ICLR Blog

Family law no island: Statutory charge or Pyrrhic damages

Points of Law

Continuing his series discussing the impact on family law and practice of legal developments in other areas, David Burrows considers the origins of the legal aid statutory charge in an old common law remedy developed in cases by reference to which the statutory provisions should still be construed.

Human Rights Act 1998 damages and legal aid

It is often said the old jokes are the best. So it is of case law; but only occasionally of wine. Of the legal aid statutory …

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Weekly Notes: legal news from ICLR — 20 March 2017

This week’s roundup of legal news and commentary covers everything from politics to war and a bit of law in between. Some lighter notes amid the gloom, but mostly they’re laughter in the dark.

 

Brexit & Breakup To lose one union may be regarded as a misfortune. To lose two looks like carelessness.

Parliament having finally voted to give the government power to issue notification under article 50 of the EU Treaty of …

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Weekly Notes: legal news from ICLR — 13 March 2017

This week’s roundup of legal news and commentary features the Lord Chancellor, a crisis in the judiciary, libellous tweets, and the Lords and Knights of Brexit. In short, another mixed bag of goodies (and baddies).

Policy Lord Chancellor interviewed, wriggles a bit, slips off hook

Last week’s BBC Radio 4 Law in Action programme was wholly taken up with an unintentionally revealing interview of the Lord Chancellor and Secretary of State for Justice, …

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ICLR Open University Law Society Mooting Competition 2017

The Grand Final of the ICLR Open University Law Society Mooting Competition 2017 was held in the main courtroom at the UK Supreme Court, before Baroness Hale of Richmond DPSC. Paul Magrath was there.  Drawings by Isobel Williams.

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“Setting a precedent” – what does it actually mean? (Transparency Project)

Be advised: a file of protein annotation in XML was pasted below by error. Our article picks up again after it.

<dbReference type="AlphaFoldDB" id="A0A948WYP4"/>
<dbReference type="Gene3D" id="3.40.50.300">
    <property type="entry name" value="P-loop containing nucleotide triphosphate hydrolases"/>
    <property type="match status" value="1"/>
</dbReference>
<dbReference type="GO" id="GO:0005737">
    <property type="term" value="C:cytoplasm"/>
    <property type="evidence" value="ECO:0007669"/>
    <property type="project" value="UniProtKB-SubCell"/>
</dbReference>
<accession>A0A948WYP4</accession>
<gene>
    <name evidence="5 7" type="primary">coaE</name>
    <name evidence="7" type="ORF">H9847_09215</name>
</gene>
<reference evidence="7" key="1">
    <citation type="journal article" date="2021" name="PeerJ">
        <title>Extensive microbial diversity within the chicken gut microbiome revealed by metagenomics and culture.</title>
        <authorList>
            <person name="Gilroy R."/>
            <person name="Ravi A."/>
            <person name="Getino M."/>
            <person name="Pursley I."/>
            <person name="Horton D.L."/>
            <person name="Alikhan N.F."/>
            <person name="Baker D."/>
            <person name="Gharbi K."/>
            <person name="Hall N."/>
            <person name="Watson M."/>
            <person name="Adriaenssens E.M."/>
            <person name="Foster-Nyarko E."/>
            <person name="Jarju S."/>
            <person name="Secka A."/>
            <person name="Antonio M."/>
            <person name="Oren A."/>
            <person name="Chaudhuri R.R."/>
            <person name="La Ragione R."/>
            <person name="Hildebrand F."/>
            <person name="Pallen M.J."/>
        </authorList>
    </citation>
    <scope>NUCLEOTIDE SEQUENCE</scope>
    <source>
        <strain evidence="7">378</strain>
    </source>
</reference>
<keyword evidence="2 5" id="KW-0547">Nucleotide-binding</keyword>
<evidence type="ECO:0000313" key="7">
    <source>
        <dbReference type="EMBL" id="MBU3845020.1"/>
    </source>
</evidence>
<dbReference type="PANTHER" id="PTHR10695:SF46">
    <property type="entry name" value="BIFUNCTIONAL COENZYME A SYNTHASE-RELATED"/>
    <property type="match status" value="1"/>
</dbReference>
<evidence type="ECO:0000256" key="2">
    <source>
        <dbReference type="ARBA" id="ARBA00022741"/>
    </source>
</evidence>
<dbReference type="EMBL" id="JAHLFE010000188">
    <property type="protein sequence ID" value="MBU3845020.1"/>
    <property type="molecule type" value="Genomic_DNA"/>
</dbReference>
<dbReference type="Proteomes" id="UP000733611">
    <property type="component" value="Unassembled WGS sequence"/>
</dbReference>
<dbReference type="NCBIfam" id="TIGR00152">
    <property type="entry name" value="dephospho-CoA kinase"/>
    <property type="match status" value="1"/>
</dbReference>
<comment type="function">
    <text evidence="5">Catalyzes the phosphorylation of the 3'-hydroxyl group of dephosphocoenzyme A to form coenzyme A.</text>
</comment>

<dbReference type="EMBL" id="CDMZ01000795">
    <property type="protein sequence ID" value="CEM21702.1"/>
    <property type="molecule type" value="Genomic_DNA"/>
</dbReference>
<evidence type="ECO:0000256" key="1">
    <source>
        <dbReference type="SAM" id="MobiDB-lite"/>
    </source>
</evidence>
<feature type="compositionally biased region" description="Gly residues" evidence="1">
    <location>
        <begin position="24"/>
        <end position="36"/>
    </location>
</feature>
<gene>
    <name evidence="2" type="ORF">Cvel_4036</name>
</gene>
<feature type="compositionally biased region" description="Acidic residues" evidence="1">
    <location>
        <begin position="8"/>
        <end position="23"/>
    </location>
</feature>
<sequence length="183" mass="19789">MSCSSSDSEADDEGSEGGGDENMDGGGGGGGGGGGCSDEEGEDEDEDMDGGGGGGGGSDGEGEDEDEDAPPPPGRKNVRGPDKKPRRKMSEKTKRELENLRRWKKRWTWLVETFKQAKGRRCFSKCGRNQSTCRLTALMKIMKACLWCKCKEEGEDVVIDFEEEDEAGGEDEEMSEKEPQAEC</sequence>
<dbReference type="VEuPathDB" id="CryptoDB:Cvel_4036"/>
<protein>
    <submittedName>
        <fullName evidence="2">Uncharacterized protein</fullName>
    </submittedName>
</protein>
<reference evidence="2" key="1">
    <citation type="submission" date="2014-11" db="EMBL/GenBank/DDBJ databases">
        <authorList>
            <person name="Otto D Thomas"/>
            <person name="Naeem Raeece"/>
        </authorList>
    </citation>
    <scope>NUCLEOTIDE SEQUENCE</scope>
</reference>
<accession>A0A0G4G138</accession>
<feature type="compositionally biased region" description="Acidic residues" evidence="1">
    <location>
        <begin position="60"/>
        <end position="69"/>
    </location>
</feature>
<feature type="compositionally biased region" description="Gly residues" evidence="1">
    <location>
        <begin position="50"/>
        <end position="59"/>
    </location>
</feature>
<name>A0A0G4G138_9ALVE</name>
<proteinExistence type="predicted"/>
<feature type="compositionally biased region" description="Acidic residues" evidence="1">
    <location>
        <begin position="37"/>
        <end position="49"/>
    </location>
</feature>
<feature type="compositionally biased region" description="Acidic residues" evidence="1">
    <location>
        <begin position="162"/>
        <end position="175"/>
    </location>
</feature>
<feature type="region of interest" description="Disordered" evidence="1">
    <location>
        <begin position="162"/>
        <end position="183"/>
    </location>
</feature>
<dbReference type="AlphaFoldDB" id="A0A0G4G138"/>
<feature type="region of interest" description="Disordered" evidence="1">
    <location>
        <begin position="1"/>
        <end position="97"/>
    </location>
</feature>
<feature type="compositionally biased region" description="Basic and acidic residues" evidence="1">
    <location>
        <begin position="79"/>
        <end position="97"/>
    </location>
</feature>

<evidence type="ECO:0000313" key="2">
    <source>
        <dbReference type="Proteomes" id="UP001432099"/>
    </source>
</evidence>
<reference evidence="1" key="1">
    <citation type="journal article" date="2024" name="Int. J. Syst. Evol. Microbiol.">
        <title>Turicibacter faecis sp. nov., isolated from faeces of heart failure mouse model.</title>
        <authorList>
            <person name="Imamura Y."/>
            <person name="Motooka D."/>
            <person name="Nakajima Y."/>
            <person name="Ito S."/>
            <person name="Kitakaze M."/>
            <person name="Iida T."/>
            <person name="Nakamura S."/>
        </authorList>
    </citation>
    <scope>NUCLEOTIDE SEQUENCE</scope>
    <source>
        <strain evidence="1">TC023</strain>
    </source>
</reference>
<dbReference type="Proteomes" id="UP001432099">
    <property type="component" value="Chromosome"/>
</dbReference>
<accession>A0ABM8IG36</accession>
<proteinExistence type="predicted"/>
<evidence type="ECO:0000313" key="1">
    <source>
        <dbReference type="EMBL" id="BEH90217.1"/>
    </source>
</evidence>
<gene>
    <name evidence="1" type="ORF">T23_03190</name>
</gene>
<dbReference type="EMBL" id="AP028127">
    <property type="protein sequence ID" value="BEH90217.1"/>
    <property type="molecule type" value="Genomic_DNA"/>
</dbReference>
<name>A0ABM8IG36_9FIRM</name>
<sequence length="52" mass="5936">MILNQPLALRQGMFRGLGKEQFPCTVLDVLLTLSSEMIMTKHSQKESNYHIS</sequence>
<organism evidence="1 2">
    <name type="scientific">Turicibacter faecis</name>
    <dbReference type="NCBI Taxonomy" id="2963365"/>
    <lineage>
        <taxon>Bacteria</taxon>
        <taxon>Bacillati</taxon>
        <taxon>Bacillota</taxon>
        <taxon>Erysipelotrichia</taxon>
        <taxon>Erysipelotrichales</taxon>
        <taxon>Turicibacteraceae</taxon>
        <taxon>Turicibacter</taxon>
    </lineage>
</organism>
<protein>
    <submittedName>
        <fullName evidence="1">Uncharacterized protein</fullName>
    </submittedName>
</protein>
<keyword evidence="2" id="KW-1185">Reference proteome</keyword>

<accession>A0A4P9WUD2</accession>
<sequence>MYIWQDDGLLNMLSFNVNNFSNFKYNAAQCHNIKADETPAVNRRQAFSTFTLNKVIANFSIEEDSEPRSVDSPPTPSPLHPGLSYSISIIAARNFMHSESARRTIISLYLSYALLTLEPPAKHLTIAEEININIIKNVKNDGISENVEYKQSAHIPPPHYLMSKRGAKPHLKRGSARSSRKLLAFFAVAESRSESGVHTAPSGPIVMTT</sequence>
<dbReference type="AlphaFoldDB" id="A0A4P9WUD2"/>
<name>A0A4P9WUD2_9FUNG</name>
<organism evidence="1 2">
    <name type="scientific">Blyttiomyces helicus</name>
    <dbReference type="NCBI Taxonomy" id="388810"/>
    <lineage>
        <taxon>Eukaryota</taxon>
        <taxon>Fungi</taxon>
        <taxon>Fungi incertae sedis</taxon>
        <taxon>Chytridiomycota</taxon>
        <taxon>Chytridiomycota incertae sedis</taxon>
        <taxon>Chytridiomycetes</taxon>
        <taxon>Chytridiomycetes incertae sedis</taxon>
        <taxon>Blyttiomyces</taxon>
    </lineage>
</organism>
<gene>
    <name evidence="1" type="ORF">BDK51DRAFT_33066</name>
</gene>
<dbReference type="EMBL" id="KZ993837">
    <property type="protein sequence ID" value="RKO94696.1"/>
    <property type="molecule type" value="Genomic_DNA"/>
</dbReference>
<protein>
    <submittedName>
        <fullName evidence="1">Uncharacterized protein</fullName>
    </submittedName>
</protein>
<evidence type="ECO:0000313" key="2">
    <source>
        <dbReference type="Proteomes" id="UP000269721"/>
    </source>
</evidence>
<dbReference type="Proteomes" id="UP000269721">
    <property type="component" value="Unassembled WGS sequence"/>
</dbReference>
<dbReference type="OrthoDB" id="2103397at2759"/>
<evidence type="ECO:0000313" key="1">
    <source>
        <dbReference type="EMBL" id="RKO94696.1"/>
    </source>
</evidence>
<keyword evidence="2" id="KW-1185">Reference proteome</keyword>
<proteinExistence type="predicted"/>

In this guest post from the Transparency Project, barrister Lucy Reed explains the doctrine of precedent and how it works in practice, correcting a mistake made by more than one newspaper recently in reporting the financial dispute arising out of a divorce.

 

On 27 February 2017 The Telegraph reported on an ongoing appeal in the Court of Appeal by a wealthy wife (Mrs Sharp) in respect of the financial order made following her divorce. Continue Reading

Weekly Notes: legal news from ICLR — 6 March 2017

This week’s roundup of legal news and commentary deals with snooping, whistleblowing and journalism as well as judicial appointments and legal aid fees. Stormy political weather continues across the pond.

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Guilty until proven innocent? — Lecture by Professor Jo Delahunty QC

Giving the second of a series of lectures at Gresham College on the difference between crime and family law proceedings, Jo Delahunty QC spoke about the use of expert medical evidence in cases concerning the death or serious injury of a child. She explored, by way of example, one of her own most challenging cases, that of baby Jayden Wray, in which severe rickets and vitamin D deficiency could have accounted for what at first seemed a case of gross …

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Weekly Notes: legal news from ICLR — 27 February 2017

The theme of this week’s roundup of legal news and commentary is the Law and the Press, but we’ve included some other topical material, including important new draft legislation, and the quest for a new Lord Chief Justice.

Press regulation HC Culture, Media & Sport committee slams press over regulatory failure IPSO granted year-long extension to comply with Leveson Report — yet another last chance saloon?

Wander into the long grass these …

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Justice Online: just as good? Joshua Rozenberg on the online court

Giving the first of three annual talks on the creation of the online court, Joshua Rozenberg painted an optimistic vision of a future in which civil litigation would become fast, efficient and affordable to all. Surveying the chequered history of courts modernisation over the last 30 years, he explained why it was hoped this particular government IT project would succeed where so many others seemed to have failed. The talk was largely drawn from Joshua’s recent e-book, The Online …

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Weekly Notes: legal news from ICLR — 20 February 2017

This week’s roundup of legal news and commentary features several items about the judiciary and two presidents, good and bad. There’s an interview with one of the ultimate (perhaps even supreme) guardians of the rule of law, and a call by another retired judge for the American president’s “Trumpeachment”. But we’re taking a break from Brexit this week, so you can come out from behind the sofa.

Judiciary On air

Anticipating his retirement later this year, on Thursday morning …

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